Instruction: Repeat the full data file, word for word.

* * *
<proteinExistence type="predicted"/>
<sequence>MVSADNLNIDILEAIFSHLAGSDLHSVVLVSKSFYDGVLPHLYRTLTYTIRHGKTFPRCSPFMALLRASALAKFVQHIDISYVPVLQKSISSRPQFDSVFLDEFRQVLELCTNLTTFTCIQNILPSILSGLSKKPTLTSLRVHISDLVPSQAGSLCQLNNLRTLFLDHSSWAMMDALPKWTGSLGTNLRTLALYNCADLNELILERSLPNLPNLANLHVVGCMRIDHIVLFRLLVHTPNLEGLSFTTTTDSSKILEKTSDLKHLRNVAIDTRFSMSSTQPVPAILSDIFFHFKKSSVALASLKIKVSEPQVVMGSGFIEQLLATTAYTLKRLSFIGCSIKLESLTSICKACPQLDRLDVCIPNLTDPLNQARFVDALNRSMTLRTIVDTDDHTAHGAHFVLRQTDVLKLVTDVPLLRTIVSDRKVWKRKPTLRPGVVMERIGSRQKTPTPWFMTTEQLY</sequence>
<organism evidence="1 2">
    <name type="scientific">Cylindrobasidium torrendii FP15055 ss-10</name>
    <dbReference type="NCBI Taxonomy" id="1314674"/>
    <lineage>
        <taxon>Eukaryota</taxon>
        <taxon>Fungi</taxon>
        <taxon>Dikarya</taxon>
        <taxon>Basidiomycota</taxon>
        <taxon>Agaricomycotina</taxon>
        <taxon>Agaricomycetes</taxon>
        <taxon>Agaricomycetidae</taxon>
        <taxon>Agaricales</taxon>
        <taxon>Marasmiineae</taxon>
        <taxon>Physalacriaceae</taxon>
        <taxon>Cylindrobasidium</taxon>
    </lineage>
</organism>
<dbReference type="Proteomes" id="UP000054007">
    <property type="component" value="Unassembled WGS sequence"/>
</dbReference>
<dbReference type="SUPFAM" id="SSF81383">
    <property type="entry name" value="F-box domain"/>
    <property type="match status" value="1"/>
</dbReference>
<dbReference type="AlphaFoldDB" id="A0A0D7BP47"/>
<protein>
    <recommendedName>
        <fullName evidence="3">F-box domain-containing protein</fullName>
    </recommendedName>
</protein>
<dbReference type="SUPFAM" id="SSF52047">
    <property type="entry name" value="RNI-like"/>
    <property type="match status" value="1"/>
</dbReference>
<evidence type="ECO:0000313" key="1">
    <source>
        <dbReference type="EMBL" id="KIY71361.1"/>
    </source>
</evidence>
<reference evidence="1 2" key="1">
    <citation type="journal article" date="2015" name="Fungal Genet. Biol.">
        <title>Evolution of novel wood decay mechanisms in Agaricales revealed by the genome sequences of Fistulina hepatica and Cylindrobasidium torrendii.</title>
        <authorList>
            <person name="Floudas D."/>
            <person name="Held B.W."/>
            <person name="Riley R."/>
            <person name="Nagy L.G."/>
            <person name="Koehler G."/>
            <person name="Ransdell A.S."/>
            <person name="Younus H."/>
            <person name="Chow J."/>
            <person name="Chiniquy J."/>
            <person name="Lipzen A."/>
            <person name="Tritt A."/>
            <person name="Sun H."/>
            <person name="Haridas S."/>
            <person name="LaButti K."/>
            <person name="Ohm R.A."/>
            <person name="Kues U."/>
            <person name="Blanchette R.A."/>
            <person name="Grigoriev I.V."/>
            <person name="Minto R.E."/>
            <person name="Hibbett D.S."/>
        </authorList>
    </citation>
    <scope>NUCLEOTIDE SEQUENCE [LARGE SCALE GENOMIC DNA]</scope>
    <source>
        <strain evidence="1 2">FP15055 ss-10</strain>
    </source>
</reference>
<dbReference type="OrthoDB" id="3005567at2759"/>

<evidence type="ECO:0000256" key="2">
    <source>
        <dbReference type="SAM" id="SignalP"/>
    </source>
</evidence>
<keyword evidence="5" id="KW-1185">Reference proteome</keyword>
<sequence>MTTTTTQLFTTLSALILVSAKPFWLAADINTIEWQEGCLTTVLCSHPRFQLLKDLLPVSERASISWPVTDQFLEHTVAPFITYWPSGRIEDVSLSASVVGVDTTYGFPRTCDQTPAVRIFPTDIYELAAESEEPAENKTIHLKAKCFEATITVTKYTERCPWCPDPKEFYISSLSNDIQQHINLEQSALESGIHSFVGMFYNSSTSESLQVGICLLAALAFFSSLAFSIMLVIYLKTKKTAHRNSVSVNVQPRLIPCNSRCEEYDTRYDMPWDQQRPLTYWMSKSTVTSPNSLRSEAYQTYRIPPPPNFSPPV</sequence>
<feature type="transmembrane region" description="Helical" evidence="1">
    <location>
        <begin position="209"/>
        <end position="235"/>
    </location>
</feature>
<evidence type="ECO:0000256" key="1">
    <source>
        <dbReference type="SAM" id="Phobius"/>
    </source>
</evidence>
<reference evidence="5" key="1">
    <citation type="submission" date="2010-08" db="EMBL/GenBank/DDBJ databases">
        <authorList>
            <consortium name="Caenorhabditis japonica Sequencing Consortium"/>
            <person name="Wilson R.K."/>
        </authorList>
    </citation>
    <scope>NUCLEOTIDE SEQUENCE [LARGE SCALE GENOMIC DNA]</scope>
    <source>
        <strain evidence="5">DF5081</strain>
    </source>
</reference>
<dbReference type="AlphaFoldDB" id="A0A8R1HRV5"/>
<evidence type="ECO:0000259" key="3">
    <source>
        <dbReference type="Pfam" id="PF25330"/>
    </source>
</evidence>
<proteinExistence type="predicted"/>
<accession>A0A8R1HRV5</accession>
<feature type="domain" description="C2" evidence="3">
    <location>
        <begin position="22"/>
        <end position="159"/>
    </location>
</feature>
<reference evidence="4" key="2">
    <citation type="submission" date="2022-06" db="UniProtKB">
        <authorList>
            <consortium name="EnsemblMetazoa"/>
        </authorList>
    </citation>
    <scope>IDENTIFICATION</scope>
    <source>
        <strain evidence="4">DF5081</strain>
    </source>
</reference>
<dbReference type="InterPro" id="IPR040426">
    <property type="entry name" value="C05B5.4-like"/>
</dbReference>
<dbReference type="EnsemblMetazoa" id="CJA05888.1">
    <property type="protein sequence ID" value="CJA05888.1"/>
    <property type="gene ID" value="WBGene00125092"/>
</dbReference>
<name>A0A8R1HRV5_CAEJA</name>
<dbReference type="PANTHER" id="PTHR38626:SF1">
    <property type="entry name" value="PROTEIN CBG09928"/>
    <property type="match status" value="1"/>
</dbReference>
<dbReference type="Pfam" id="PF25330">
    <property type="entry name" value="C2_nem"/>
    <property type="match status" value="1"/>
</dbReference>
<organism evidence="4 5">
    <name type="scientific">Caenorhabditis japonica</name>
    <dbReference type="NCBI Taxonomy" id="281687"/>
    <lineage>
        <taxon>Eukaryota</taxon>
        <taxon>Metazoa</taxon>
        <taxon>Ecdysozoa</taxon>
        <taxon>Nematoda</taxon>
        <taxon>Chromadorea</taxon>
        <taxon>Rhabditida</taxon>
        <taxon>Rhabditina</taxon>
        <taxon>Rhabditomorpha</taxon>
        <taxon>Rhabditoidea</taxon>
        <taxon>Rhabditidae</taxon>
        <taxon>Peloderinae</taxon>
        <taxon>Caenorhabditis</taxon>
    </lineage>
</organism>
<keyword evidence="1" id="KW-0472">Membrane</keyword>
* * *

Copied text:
<proteinExistence type="predicted"/>
<sequence>MVSADNLNIDILEAIFSHLAGSDLHSVVLVSKSFYDGVLPHLYRTLTYTIRHGKTFPRCSPFMALLRASALAKFVQHIDISYVPVLQKSISSRPQFDSVFLDEFRQVLELCTNLTTFTCIQNILPSILSGLSKKPTLTSLRVHISDLVPSQAGSLCQLNNLRTLFLDHSSWAMMDALPKWTGSLGTNLRTLALYNCADLNELILERSLPNLPNLANLHVVGCMRIDHIVLFRLLVHTPNLEGLSFTTTTDSSKILEKTSDLKHLRNVAIDTRFSMSSTQPVPAILSDIFFHFKKSSVALASLKIKVSEPQVVMGSGFIEQLLATTAYTLKRLSFIGCSIKLESLTSICKACPQLDRLDVCIPNLTDPLNQARFVDALNRSMTLRTIVDTDDHTAHGAHFVLRQTDVLKLVTDVPLLRTIVSDRKVWKRKPTLRPGVVMERIGSRQKTPTPWFMTTEQLY</sequence>
<organism evidence="1 2">
    <name type="scientific">Cylindrobasidium torrendii FP15055 ss-10</name>
    <dbReference type="NCBI Taxonomy" id="1314674"/>
    <lineage>
        <taxon>Eukaryota</taxon>
        <taxon>Fungi</taxon>
        <taxon>Dikarya</taxon>
        <taxon>Basidiomycota</taxon>
        <taxon>Agaricomycotina</taxon>
        <taxon>Agaricomycetes</taxon>
        <taxon>Agaricomycetidae</taxon>
        <taxon>Agaricales</taxon>
        <taxon>Marasmiineae</taxon>
        <taxon>Physalacriaceae</taxon>
        <taxon>Cylindrobasidium</taxon>
    </lineage>
</organism>
<dbReference type="Proteomes" id="UP000054007">
    <property type="component" value="Unassembled WGS sequence"/>
</dbReference>
<dbReference type="SUPFAM" id="SSF81383">
    <property type="entry name" value="F-box domain"/>
    <property type="match status" value="1"/>
</dbReference>
<dbReference type="AlphaFoldDB" id="A0A0D7BP47"/>
<protein>
    <recommendedName>
        <fullName evidence="3">F-box domain-containing protein</fullName>
    </recommendedName>
</protein>
<dbReference type="SUPFAM" id="SSF52047">
    <property type="entry name" value="RNI-like"/>
    <property type="match status" value="1"/>
</dbReference>
<evidence type="ECO:0000313" key="1">
    <source>
        <dbReference type="EMBL" id="KIY71361.1"/>
    </source>
</evidence>
<reference evidence="1 2" key="1">
    <citation type="journal article" date="2015" name="Fungal Genet. Biol.">
        <title>Evolution of novel wood decay mechanisms in Agaricales revealed by the genome sequences of Fistulina hepatica and Cylindrobasidium torrendii.</title>
        <authorList>
            <person name="Floudas D."/>
            <person name="Held B.W."/>
            <person name="Riley R."/>
            <person name="Nagy L.G."/>
            <person name="Koehler G."/>
            <person name="Ransdell A.S."/>
            <person name="Younus H."/>
            <person name="Chow J."/>
            <person name="Chiniquy J."/>
            <person name="Lipzen A."/>
            <person name="Tritt A."/>
            <person name="Sun H."/>
            <person name="Haridas S."/>
            <person name="LaButti K."/>
            <person name="Ohm R.A."/>
            <person name="Kues U."/>
            <person name="Blanchette R.A."/>
            <person name="Grigoriev I.V."/>
            <person name="Minto R.E."/>
            <person name="Hibbett D.S."/>
        </authorList>
    </citation>
    <scope>NUCLEOTIDE SEQUENCE [LARGE SCALE GENOMIC DNA]</scope>
    <source>
        <strain evidence="1 2">FP15055 ss-10</strain>
    </source>
</reference>
<dbReference type="OrthoDB" id="3005567at2759"/>

<evidence type="ECO:0000256" key="2">
    <source>
        <dbReference type="SAM" id="SignalP"/>
    </source>
</evidence>
<keyword evidence="5" id="KW-1185">Reference proteome</keyword>
<sequence>MTTTTTQLFTTLSALILVSAKPFWLAADINTIEWQEGCLTTVLCSHPRFQLLKDLLPVSERASISWPVTDQFLEHTVAPFITYWPSGRIEDVSLSASVVGVDTTYGFPRTCDQTPAVRIFPTDIYELAAESEEPAENKTIHLKAKCFEATITVTKYTERCPWCPDPKEFYISSLSNDIQQHINLEQSALESGIHSFVGMFYNSSTSESLQVGICLLAALAFFSSLAFSIMLVIYLKTKKTAHRNSVSVNVQPRLIPCNSRCEEYDTRYDMPWDQQRPLTYWMSKSTVTSPNSLRSEAYQTYRIPPPPNFSPPV</sequence>
<feature type="transmembrane region" description="Helical" evidence="1">
    <location>
        <begin position="209"/>
        <end position="235"/>
    </location>
</feature>
<evidence type="ECO:0000256" key="1">
    <source>
        <dbReference type="SAM" id="Phobius"/>
    </source>
</evidence>
<reference evidence="5" key="1">
    <citation type="submission" date="2010-08" db="EMBL/GenBank/DDBJ databases">
        <authorList>
            <consortium name="Caenorhabditis japonica Sequencing Consortium"/>
            <person name="Wilson R.K."/>
        </authorList>
    </citation>
    <scope>NUCLEOTIDE SEQUENCE [LARGE SCALE GENOMIC DNA]</scope>
    <source>
        <strain evidence="5">DF5081</strain>
    </source>
</reference>
<dbReference type="AlphaFoldDB" id="A0A8R1HRV5"/>
<evidence type="ECO:0000259" key="3">
    <source>
        <dbReference type="Pfam" id="PF25330"/>
    </source>
</evidence>
<proteinExistence type="predicted"/>
<accession>A0A8R1HRV5</accession>
<feature type="domain" description="C2" evidence="3">
    <location>
        <begin position="22"/>
        <end position="159"/>
    </location>
</feature>
<reference evidence="4" key="2">
    <citation type="submission" date="2022-06" db="UniProtKB">
        <authorList>
            <consortium name="EnsemblMetazoa"/>
        </authorList>
    </citation>
    <scope>IDENTIFICATION</scope>
    <source>
        <strain evidence="4">DF5081</strain>
    </source>
</reference>
<dbReference type="InterPro" id="IPR040426">
    <property type="entry name" value="C05B5.4-like"/>
</dbReference>
<dbReference type="EnsemblMetazoa" id="CJA05888.1">
    <property type="protein sequence ID" value="CJA05888.1"/>
    <property type="gene ID" value="WBGene00125092"/>
</dbReference>
<name>A0A8R1HRV5_CAEJA</name>
<dbReference type="PANTHER" id="PTHR38626:SF1">
    <property type="entry name" value="PROTEIN CBG09928"/>
    <property type="match status" value="1"/>
</dbReference>
<dbReference type="Pfam" id="PF25330">
    <property type="entry name" value="C2_nem"/>
    <property type="match status" value="1"/>
</dbReference>
<organism evidence="4 5">
    <name type="scientific">Caenorhabditis japonica</name>
    <dbReference type="NCBI Taxonomy" id="281687"/>
    <lineage>
        <taxon>Eukaryota</taxon>
        <taxon>Metazoa</taxon>
        <taxon>Ecdysozoa</taxon>
        <taxon>Nematoda</taxon>
        <taxon>Chromadorea</taxon>
        <taxon>Rhabditida</taxon>
        <taxon>Rhabditina</taxon>
        <taxon>Rhabditomorpha</taxon>
        <taxon>Rhabditoidea</taxon>
        <taxon>Rhabditidae</taxon>
        <taxon>Peloderinae</taxon>
        <taxon>Caenorhabditis</taxon>
    </lineage>
</organism>
<keyword evidence="1" id="KW-0472">Membrane</keyword>